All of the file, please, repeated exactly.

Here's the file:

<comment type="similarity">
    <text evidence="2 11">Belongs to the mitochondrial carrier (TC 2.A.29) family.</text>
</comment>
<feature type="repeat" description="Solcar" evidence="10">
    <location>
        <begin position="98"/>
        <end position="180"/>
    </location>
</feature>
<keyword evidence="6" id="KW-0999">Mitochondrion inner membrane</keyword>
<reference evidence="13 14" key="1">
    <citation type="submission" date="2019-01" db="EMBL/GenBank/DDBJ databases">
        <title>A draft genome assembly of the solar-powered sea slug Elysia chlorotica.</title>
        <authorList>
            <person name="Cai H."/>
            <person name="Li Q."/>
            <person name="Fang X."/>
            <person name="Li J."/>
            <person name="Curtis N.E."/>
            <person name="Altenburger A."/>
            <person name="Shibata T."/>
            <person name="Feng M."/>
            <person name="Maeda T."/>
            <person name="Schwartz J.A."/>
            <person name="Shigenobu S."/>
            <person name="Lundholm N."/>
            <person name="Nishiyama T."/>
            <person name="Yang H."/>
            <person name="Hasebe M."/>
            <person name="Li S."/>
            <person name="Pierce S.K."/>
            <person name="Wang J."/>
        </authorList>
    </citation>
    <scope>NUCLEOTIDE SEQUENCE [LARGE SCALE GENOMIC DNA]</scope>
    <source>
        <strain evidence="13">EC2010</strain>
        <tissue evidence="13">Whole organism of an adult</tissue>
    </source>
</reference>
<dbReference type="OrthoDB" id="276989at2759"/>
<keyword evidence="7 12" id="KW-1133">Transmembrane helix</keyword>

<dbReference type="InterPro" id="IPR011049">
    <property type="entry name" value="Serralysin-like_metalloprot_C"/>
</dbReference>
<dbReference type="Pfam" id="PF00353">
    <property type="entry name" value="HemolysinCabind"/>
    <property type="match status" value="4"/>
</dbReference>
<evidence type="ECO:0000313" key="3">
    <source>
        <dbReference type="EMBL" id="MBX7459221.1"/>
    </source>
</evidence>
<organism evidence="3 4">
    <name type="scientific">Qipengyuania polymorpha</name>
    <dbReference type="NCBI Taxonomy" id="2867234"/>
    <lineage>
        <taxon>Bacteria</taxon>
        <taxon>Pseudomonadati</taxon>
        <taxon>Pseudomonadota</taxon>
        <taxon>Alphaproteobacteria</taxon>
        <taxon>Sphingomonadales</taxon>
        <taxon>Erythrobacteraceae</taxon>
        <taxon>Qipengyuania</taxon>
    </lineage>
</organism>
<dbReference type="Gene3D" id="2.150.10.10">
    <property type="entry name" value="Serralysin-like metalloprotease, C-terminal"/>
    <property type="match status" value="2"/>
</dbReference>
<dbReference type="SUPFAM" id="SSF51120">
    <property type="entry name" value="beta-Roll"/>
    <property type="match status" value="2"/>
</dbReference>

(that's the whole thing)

<comment type="similarity">
    <text evidence="2 11">Belongs to the mitochondrial carrier (TC 2.A.29) family.</text>
</comment>
<feature type="repeat" description="Solcar" evidence="10">
    <location>
        <begin position="98"/>
        <end position="180"/>
    </location>
</feature>
<keyword evidence="6" id="KW-0999">Mitochondrion inner membrane</keyword>
<reference evidence="13 14" key="1">
    <citation type="submission" date="2019-01" db="EMBL/GenBank/DDBJ databases">
        <title>A draft genome assembly of the solar-powered sea slug Elysia chlorotica.</title>
        <authorList>
            <person name="Cai H."/>
            <person name="Li Q."/>
            <person name="Fang X."/>
            <person name="Li J."/>
            <person name="Curtis N.E."/>
            <person name="Altenburger A."/>
            <person name="Shibata T."/>
            <person name="Feng M."/>
            <person name="Maeda T."/>
            <person name="Schwartz J.A."/>
            <person name="Shigenobu S."/>
            <person name="Lundholm N."/>
            <person name="Nishiyama T."/>
            <person name="Yang H."/>
            <person name="Hasebe M."/>
            <person name="Li S."/>
            <person name="Pierce S.K."/>
            <person name="Wang J."/>
        </authorList>
    </citation>
    <scope>NUCLEOTIDE SEQUENCE [LARGE SCALE GENOMIC DNA]</scope>
    <source>
        <strain evidence="13">EC2010</strain>
        <tissue evidence="13">Whole organism of an adult</tissue>
    </source>
</reference>
<dbReference type="OrthoDB" id="276989at2759"/>
<keyword evidence="7 12" id="KW-1133">Transmembrane helix</keyword>

<dbReference type="InterPro" id="IPR011049">
    <property type="entry name" value="Serralysin-like_metalloprot_C"/>
</dbReference>
<dbReference type="Pfam" id="PF00353">
    <property type="entry name" value="HemolysinCabind"/>
    <property type="match status" value="4"/>
</dbReference>
<evidence type="ECO:0000313" key="3">
    <source>
        <dbReference type="EMBL" id="MBX7459221.1"/>
    </source>
</evidence>
<organism evidence="3 4">
    <name type="scientific">Qipengyuania polymorpha</name>
    <dbReference type="NCBI Taxonomy" id="2867234"/>
    <lineage>
        <taxon>Bacteria</taxon>
        <taxon>Pseudomonadati</taxon>
        <taxon>Pseudomonadota</taxon>
        <taxon>Alphaproteobacteria</taxon>
        <taxon>Sphingomonadales</taxon>
        <taxon>Erythrobacteraceae</taxon>
        <taxon>Qipengyuania</taxon>
    </lineage>
</organism>
<dbReference type="Gene3D" id="2.150.10.10">
    <property type="entry name" value="Serralysin-like metalloprotease, C-terminal"/>
    <property type="match status" value="2"/>
</dbReference>
<dbReference type="SUPFAM" id="SSF51120">
    <property type="entry name" value="beta-Roll"/>
    <property type="match status" value="2"/>
</dbReference>